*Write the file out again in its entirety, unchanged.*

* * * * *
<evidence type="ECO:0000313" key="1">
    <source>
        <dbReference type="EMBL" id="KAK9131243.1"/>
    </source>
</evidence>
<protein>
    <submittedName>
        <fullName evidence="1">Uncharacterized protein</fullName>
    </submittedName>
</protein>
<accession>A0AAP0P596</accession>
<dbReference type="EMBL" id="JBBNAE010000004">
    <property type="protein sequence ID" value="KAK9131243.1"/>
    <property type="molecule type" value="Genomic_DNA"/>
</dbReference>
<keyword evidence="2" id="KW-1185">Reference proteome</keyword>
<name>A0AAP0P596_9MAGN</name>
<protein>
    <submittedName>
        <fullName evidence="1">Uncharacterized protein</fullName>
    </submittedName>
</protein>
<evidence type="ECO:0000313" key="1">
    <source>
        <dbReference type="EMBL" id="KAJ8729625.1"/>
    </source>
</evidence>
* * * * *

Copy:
<evidence type="ECO:0000313" key="1">
    <source>
        <dbReference type="EMBL" id="KAK9131243.1"/>
    </source>
</evidence>
<protein>
    <submittedName>
        <fullName evidence="1">Uncharacterized protein</fullName>
    </submittedName>
</protein>
<accession>A0AAP0P596</accession>
<dbReference type="EMBL" id="JBBNAE010000004">
    <property type="protein sequence ID" value="KAK9131243.1"/>
    <property type="molecule type" value="Genomic_DNA"/>
</dbReference>
<keyword evidence="2" id="KW-1185">Reference proteome</keyword>
<name>A0AAP0P596_9MAGN</name>
<protein>
    <submittedName>
        <fullName evidence="1">Uncharacterized protein</fullName>
    </submittedName>
</protein>
<evidence type="ECO:0000313" key="1">
    <source>
        <dbReference type="EMBL" id="KAJ8729625.1"/>
    </source>
</evidence>